This was my first real conversation since stepping foot in Dublin. Isnt that weird? I went a whole day without truly talking to someone. You don’t realize how easy it is to be okay with being mute until your half way across the world.

Although I spent about an hour talking to them I can’t seem to remember a single persons name. Maybe it’s because I knew it wouldnt matter or maybe its because I can never remember anyones name the first time they tell it to me anyway. But I do know that one was from Europe and the other two were from the states—Massachusetts and Missouri. They were all ironically at different points in their trips. Mr. Missouri was just starting out his 6 month journey while Miss Switzerland was in the middle of her four month adventure and Mr. Massachusetts was leaving tomorrow to end his one month trip.

Miss Swiss was telling me how exhausting traveling can be. She is at the point now, where I will be ending my trip in two months. She warns me that traveling so often can be immensely draining. It’s hardly past day one and I am already second guessing the amount of time I actually have to see all the places I would like too but that’s what makes it an adventure right? I knew coming into this that it would not be a walk in the park nor a vacation. This was going to be a challenge and I was finally realizing that.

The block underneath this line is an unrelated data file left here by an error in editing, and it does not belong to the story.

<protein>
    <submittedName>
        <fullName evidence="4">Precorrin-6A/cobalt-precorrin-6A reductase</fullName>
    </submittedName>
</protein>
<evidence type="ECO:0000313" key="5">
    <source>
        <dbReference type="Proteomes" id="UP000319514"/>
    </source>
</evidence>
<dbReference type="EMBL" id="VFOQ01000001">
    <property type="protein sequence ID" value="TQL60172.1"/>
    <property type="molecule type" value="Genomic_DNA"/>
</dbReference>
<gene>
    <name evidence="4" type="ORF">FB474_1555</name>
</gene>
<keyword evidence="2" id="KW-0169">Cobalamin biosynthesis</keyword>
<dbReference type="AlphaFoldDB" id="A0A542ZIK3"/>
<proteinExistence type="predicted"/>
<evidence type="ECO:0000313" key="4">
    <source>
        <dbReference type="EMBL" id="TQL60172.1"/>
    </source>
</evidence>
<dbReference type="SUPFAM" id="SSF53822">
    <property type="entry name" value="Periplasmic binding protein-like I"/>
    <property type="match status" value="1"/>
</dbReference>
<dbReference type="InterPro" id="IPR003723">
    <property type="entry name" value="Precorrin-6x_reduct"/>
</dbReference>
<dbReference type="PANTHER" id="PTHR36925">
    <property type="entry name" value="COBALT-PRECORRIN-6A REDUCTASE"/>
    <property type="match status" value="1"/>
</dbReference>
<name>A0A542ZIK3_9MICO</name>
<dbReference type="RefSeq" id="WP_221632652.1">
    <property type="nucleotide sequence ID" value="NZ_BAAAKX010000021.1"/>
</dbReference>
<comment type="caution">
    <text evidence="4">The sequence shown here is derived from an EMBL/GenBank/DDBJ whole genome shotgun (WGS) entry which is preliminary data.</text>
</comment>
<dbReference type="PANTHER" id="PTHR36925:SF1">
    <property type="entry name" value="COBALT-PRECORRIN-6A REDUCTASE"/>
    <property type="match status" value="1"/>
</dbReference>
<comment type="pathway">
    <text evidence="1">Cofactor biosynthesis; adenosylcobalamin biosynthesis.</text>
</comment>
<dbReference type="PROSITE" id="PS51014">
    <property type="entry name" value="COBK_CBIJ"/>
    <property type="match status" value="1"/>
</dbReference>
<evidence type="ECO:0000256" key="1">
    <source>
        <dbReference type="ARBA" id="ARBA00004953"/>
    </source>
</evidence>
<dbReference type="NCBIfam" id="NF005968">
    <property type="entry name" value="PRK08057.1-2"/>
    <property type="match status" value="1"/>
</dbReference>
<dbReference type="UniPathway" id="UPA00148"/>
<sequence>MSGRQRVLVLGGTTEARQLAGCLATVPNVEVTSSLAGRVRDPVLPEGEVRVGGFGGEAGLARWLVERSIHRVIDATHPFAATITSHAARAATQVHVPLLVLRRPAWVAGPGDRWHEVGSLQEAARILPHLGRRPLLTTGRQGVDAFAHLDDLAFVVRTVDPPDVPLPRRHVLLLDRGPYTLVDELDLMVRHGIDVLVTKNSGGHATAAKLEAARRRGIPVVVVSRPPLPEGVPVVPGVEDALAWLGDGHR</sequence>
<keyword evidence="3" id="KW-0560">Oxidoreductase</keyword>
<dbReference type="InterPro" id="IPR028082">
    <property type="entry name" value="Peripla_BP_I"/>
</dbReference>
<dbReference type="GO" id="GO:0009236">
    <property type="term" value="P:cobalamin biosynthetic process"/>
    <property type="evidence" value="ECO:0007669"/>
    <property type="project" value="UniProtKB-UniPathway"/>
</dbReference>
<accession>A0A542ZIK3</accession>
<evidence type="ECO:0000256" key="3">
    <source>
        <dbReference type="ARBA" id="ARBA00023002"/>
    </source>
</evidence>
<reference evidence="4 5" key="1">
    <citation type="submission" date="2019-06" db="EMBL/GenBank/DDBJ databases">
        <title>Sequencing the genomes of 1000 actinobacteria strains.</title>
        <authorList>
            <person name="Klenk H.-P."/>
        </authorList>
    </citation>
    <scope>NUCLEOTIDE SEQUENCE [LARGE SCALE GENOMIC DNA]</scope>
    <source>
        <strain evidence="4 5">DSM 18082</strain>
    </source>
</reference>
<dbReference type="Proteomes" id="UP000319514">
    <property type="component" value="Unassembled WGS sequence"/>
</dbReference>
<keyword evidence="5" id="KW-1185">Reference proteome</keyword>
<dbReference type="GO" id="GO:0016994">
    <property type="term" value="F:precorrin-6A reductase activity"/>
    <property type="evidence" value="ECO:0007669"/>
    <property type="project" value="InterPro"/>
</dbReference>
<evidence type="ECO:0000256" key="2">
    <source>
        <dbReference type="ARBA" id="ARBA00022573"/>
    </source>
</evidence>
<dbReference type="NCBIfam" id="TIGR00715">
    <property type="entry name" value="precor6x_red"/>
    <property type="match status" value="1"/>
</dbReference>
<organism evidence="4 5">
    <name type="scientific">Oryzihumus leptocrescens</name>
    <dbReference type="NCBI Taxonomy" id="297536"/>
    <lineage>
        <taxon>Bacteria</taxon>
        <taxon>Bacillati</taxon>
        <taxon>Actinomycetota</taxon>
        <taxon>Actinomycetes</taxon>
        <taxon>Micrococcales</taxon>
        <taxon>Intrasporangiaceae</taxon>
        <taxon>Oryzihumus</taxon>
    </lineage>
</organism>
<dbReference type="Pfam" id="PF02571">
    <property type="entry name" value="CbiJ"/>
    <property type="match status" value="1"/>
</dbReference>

After breakfast we said our goodbyes and I headed up to the room to shower. This shower was a pain. It reminded me of the showers at campsites. You have to press a button and have about 20 seconds before the water turns off and but as long as you press it again before it stops it will continue being hot. This is a frustrating process because just as you are getting into that euphoric shower mode it shuts off on you. You press the button again and it spits out ice cold water followed by hot water. This is gives whole new meaning to Icy Hot.

I make it down to the lobby where I wait for the free walking tour guide to start. I assumed that this tour would be a quick little walk around similar to the one I did yesterday. I was wrong. The lady at the front desk told me that it goes on for about 3 hours and we will be meeting up with four other hostels. What did I get myself into?